01
Mar
10

A guide to ‘Databasement’

 

“In most modern instances, interpretation amounts to the philistine refusal to leave the work of art alone. Real art has the capacity to make us nervous. By reducing the work of art to its content and then interpreting that, one tames the work of art. Interpretation makes art manageable, conformable”. Susan Sontag (b. 1933), U.S. essayist. “Against Interpretation,” sct. 5, in Evergreen Review (Dec. 1964; repr. in Against Interpretation, 1966).

It’s OK to buy South African video/DVD artworks now. So you are the proud owner of a young artist’s video/DVD. Now here’s the thing: if the video that you recently purchased has a dog in it, or a prominent South African building in the Gauteng area, or a sexual act – preferably of a president – or even an act of self-mutilation (even hair if the video is not X-rated)  then you may have made a good investment. Then again, if you do not make copies of the videotape and (BE WARNED) infringe the copyright, your investment will wilt as surely as a post 1960 home video.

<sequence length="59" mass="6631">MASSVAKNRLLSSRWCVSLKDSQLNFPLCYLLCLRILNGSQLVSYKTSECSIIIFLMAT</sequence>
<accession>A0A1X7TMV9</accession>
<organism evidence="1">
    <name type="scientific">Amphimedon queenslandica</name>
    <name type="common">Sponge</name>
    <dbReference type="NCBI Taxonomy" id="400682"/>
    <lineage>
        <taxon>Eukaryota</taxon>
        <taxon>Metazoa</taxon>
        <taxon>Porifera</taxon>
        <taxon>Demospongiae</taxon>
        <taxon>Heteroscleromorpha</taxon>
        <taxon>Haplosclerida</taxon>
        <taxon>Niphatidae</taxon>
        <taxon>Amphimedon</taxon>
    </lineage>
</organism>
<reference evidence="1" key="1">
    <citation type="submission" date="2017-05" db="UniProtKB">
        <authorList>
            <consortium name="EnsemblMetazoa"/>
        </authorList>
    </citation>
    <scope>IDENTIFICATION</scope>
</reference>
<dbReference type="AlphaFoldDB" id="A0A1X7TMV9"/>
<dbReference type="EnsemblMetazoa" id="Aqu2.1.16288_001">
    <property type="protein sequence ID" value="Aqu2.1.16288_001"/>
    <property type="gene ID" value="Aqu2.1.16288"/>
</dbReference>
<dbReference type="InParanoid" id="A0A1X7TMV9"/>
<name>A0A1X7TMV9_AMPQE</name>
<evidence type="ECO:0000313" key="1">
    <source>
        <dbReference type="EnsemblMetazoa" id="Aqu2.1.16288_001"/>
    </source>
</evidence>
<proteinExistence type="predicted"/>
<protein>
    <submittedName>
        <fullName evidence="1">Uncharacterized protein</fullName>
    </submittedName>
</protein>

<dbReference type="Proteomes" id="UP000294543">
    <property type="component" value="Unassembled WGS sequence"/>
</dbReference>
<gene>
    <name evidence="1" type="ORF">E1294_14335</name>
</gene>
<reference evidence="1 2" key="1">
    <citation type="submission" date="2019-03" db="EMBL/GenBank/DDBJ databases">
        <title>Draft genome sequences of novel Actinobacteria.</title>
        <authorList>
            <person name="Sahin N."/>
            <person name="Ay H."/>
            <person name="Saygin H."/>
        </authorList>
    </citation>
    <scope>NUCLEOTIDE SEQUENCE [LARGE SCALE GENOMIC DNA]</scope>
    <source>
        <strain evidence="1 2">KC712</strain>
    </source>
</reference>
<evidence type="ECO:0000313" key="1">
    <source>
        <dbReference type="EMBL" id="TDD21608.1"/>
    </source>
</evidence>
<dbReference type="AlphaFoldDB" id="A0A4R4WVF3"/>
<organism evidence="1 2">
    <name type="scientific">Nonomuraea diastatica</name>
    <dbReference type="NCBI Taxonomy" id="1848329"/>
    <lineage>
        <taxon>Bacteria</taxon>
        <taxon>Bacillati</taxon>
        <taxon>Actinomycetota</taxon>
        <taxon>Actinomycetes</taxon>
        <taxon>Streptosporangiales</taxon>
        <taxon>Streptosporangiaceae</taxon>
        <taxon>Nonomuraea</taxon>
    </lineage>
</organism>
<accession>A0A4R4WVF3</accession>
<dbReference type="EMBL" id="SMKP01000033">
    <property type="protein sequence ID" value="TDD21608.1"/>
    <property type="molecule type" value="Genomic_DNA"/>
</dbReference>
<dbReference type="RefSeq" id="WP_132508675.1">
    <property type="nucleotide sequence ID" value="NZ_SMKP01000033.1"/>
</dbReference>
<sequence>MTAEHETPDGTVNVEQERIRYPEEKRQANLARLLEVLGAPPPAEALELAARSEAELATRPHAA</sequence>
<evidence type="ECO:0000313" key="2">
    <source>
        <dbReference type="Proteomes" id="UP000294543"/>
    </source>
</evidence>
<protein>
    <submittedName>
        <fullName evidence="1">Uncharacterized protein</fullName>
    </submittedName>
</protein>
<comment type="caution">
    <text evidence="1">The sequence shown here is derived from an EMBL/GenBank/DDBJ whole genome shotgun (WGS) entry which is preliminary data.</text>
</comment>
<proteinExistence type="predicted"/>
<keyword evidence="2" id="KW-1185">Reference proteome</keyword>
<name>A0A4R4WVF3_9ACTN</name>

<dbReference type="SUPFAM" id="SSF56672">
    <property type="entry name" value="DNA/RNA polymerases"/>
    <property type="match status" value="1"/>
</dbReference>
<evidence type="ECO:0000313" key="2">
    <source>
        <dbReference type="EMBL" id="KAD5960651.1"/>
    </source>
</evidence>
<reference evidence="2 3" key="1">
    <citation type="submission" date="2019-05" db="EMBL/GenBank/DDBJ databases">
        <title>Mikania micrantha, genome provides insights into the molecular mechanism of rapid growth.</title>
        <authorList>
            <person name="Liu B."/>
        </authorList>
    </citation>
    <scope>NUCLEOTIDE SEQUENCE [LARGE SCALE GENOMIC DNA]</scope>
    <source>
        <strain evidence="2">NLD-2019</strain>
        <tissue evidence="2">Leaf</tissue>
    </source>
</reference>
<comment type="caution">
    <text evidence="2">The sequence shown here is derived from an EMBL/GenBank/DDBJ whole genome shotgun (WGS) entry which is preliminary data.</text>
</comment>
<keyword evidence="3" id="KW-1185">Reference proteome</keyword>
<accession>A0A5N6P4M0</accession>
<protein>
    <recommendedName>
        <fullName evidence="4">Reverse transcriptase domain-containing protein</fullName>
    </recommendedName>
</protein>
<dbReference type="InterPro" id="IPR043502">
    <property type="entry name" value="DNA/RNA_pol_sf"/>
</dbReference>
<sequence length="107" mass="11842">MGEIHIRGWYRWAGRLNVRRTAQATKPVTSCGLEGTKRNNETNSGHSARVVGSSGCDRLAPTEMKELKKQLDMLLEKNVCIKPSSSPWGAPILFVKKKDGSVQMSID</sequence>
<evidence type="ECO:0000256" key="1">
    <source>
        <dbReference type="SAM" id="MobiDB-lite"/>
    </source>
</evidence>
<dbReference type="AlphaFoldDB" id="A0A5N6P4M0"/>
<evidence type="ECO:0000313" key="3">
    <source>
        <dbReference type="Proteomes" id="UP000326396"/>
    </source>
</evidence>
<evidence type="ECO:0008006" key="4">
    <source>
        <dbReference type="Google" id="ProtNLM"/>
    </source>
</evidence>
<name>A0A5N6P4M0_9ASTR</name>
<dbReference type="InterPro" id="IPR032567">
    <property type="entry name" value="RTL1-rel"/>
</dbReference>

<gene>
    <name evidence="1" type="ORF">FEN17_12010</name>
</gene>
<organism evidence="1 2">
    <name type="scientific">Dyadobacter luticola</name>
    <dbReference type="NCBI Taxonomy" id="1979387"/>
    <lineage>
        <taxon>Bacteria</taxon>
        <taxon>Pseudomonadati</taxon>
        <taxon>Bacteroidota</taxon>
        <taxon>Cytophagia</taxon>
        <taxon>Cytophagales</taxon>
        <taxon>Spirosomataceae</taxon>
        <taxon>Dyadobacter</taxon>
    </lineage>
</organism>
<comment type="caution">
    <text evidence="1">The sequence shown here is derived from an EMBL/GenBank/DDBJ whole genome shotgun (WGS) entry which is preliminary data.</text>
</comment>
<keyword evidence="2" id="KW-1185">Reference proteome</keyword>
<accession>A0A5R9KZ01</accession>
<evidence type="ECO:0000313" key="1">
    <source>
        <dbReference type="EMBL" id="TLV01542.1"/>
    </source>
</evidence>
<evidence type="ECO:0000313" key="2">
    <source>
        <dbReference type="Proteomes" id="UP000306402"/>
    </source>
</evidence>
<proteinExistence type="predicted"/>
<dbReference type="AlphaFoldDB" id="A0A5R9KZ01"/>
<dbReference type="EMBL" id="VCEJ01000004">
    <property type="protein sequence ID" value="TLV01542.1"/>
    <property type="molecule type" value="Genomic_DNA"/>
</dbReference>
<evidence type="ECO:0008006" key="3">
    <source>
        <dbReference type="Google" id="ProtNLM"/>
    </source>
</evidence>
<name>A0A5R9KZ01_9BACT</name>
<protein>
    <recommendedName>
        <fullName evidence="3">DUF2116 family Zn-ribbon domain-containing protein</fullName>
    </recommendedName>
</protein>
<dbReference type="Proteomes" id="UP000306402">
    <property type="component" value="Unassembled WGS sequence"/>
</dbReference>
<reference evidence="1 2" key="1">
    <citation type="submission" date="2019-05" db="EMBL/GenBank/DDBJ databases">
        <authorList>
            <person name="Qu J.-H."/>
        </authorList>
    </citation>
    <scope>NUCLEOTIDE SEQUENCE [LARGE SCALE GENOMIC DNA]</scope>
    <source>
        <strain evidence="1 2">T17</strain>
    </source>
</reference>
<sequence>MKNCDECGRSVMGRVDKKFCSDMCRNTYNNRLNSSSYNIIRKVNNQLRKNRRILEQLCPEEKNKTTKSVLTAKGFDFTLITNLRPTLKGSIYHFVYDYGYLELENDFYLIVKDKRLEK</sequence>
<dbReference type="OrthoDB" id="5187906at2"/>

Now the old problem of the chicken and the egg appears. Once you have copied the video/DVD artwork the whole hoard of roaches are out of the bag. The old 1970’s fear of original versus fake, the notion of the artwork as object versus idea, etc., are left to our now more eclectic sensibilities. 

The solution is to get your collectors art video/DVD displayed on National television or loose. The new millennium dawn has turned to morning. At last the end of decades of the cultural effort to end civilised barbarisms and the rejection of the concept of newness. It is easy to view last century achievements through a binary code [as ones and noughts]; as interpreted through progress and digitalisations.

Digitalisations are everywhere today and seem to be ‘the future’, offering a new way of seeing the world and they have helped us envision an age of ‘databasement’. Issues of permanence and structure have never been under so much doubt. Materiality during this century is turning in on itself. Capitalism is left with objects of amusement and flatulence. Marxist materialism has resulted in relics of reinforced concrete been sold outside the Brandenburg gate. Totalisms this century have become ethereal structures that are symbol-less. 

The new thing is experience – experience, in the broad sense, is the transposition of the depository of experiences, possibly the customisation of the unique experience into the personal view.

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